THE VICTORIAN Government’s apparent confidence in its judges and magistrates, after they won a pay rise that will bring them in line with their federal colleagues, was in fact questionable, argued the State’s peak judicial body.
The Victorian Bar Council welcomed the pay rise, but the increase was “half good, half bad”, and “the right thing to do would have been to follow the recommendations made last month by the Judicial Remuneration Tribunal and give judges a pay increase immediately, not over four years”, said Victorian Bar Council chairman Robin Brett QC.
Attorney-General Rob Hulls said last week he would introduce legislation to phase in the salary parity by the 2007-2008 financial year. On Wednesday he moved that the Bill be read; the debate, however, was adjourned until 26 May.
The Judicial Salaries Bill was introduced to remove the function of the Judicial Remuneration Tribunal to make determinations in relation to the salaries and allowances of judges and magistrates. It came as a result of the Government’s rejection last month of the Tribunal’s determination in relation to judicial salaries which would have resulted in a 13.6 per cent pay rise for judges and magistrates.
At the time, the rejection prompted outrage from the judiciary, which claimed the decision would make judges and magistrates in Victoria the lowest paid in Australia.
The Government believed that the Tribunal’s determinations were beyond community expectations, Hulls said. This was the explanation for the Government’s motion in state parliament to disallow the Judicial Remuneration Tribunal’s determination.
But the Government said it also believed judges deserved appropriate remuneration, which was its reasoning for legislating to allow for the phasing in of salary parity over the next four years.“Federal linkage will ensure that judicial salaries are commensurate with the status and responsibility of judicial office, and ensure we continue to attract suitable candidates to judicial office, particularly in the higher jurisdictions,” Hulls said.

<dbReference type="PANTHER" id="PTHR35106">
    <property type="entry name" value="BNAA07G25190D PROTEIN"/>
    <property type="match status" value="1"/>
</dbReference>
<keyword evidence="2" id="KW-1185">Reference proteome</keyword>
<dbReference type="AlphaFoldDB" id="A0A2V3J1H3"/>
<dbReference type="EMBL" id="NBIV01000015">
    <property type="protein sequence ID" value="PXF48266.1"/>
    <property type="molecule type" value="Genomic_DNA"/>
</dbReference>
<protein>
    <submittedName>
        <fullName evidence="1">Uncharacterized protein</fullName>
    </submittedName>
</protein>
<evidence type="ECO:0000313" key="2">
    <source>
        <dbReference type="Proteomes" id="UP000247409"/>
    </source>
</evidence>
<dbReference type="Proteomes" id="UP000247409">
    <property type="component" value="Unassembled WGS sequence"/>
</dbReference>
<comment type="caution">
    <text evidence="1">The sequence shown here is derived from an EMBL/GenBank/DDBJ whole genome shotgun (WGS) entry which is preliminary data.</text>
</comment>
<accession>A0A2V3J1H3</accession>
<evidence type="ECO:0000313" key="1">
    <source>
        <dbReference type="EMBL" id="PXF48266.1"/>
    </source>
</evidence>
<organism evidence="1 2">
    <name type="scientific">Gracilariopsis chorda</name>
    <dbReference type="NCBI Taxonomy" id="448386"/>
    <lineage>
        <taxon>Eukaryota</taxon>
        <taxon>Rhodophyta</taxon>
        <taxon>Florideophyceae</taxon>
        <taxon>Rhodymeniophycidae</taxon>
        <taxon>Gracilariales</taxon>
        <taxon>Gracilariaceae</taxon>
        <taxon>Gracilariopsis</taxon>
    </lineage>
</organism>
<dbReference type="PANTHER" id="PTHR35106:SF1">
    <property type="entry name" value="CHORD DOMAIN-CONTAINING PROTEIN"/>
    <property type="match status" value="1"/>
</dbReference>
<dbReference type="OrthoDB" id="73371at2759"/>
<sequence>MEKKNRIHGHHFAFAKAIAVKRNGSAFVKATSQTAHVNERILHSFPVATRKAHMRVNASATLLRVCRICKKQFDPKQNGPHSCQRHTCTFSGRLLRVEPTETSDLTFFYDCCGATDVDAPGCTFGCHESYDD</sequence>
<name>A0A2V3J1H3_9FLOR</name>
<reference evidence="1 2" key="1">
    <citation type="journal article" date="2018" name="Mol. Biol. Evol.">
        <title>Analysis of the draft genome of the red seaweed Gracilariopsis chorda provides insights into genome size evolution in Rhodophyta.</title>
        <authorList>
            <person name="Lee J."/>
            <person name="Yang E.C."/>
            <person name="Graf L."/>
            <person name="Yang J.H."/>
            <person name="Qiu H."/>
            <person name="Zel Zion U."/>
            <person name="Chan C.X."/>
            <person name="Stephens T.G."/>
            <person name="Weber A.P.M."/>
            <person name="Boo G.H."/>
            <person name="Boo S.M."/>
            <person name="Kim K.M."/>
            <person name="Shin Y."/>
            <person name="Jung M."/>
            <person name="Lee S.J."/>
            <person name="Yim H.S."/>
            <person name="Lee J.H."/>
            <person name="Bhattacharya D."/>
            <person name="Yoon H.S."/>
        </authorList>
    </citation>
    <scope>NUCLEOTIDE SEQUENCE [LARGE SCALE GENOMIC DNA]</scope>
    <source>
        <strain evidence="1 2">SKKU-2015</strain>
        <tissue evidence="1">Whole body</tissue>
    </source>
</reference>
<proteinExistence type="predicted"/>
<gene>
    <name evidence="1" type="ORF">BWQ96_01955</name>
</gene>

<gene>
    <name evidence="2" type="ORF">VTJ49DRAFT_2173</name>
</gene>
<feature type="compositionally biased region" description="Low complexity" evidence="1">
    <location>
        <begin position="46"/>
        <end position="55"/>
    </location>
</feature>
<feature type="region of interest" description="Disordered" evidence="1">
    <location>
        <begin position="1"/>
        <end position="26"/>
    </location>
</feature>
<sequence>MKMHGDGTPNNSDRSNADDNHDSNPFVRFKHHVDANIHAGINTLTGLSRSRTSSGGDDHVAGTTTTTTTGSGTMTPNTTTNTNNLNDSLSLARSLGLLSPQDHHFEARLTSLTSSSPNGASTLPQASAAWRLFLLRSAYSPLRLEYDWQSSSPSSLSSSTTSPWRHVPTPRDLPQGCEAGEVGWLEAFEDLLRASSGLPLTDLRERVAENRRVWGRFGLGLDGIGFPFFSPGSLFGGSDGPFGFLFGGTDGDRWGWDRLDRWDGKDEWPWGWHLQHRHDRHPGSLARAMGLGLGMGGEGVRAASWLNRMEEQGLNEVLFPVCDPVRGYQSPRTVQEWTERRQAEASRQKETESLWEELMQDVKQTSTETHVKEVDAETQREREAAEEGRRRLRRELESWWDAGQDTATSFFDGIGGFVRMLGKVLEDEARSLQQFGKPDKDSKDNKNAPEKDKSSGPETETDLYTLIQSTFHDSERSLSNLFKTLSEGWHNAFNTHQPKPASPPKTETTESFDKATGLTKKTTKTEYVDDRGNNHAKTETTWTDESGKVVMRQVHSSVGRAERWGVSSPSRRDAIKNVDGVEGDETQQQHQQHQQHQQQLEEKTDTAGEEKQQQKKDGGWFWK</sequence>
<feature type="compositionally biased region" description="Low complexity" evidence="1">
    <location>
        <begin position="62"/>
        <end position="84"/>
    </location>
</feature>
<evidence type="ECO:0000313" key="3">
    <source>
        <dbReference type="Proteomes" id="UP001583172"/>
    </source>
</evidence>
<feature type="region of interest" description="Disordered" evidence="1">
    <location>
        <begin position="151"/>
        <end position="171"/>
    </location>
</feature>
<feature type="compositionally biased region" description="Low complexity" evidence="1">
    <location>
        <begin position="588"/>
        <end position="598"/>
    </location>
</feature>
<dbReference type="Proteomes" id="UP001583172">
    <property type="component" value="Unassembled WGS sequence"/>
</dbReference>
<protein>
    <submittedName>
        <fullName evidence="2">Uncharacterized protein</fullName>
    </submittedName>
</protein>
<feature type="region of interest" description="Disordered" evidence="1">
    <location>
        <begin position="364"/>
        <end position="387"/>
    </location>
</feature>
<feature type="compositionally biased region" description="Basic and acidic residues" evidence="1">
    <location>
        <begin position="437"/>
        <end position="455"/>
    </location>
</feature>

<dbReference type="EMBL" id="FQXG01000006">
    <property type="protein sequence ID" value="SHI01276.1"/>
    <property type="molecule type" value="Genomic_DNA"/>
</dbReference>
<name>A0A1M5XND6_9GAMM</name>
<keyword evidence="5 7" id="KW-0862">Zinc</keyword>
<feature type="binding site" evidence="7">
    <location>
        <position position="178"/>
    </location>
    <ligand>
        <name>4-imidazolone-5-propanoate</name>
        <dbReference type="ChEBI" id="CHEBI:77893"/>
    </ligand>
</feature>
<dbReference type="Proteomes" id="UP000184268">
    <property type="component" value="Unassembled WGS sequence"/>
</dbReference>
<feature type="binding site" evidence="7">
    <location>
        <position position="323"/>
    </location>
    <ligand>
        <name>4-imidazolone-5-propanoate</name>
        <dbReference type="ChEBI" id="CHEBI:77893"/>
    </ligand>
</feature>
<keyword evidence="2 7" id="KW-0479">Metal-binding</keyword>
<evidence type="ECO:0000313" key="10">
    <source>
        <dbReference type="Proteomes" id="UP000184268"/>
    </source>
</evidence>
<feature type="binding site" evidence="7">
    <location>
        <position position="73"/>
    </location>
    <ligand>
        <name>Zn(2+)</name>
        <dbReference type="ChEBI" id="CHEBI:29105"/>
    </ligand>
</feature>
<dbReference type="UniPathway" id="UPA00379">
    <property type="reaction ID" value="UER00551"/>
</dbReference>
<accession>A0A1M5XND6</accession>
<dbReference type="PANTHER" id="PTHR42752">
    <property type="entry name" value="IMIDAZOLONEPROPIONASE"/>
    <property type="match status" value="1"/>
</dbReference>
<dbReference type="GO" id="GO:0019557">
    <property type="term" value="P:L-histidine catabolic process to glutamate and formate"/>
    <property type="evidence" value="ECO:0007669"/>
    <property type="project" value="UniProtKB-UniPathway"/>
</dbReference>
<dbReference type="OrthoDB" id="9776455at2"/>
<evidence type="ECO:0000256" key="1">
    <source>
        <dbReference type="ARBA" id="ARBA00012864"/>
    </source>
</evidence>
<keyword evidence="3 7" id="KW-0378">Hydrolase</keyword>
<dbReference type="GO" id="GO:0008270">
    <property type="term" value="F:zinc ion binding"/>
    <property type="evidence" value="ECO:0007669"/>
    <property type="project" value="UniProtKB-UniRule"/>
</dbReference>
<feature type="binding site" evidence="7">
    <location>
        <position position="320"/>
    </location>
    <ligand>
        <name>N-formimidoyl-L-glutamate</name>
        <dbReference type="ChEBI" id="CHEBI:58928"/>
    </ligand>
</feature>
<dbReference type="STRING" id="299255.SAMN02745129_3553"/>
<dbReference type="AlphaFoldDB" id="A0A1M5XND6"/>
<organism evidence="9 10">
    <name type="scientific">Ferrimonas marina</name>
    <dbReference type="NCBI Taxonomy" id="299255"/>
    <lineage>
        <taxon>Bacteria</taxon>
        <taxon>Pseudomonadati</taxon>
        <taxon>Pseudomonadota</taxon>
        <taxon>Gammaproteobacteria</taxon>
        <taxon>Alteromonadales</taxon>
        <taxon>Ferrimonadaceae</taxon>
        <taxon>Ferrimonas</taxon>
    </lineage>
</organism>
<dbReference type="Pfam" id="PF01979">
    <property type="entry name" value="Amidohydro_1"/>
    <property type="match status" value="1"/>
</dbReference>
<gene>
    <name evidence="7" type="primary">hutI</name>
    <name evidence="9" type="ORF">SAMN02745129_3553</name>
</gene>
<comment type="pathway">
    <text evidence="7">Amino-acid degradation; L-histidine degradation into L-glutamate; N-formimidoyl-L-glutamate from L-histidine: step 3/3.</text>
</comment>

Any system of judicial remuneration would also have to give careful regard to the principles of judicial independence, he said.
The new structure will be phased in over four years. At the end of that period the salaries of Victorian Supreme Court judges will be linked to those of the Federal Court.
The Victorian Bar Council welcomed the pay increase for judges and magistrates. “We’re very glad judges will eventually be paid what their federal counterparts are paid,” said Brett. But it was a pity, he said, that it was going to take so long for judges and magistrates to actually see this increase.
Going on statements he had received, Brett said it appeared that judges and magistrates would receive an immediate 3 per cent pay rise. They will receive a further 3 per cent in the next financial year, and then a series of increases bringing them to parity with their federal counterparts, he said.
But the Government should have implemented the initial recommendation by the Tribunal, Brett said. This would have seen an immediate pay rise of over 13 per cent and that would have been appropriate, he suggested.
In an interview with Lawyers Weekly a month ago, Brett said the Victorian Bar Council was “very disappointed” that the Government had rejected the pay rise recommendation. He said this was effectively the Government saying it would be happy for Victorian judges to be paid less than their colleagues in other states. Also, the Government had expressed a “lack of confidence in Victorian courts as well as the state’s judges”.
Last week, Brett said this was still true to an extent. Although it appeared to show confidence, he said the right thing to do would have been to follow the Tribunal’s recommendations.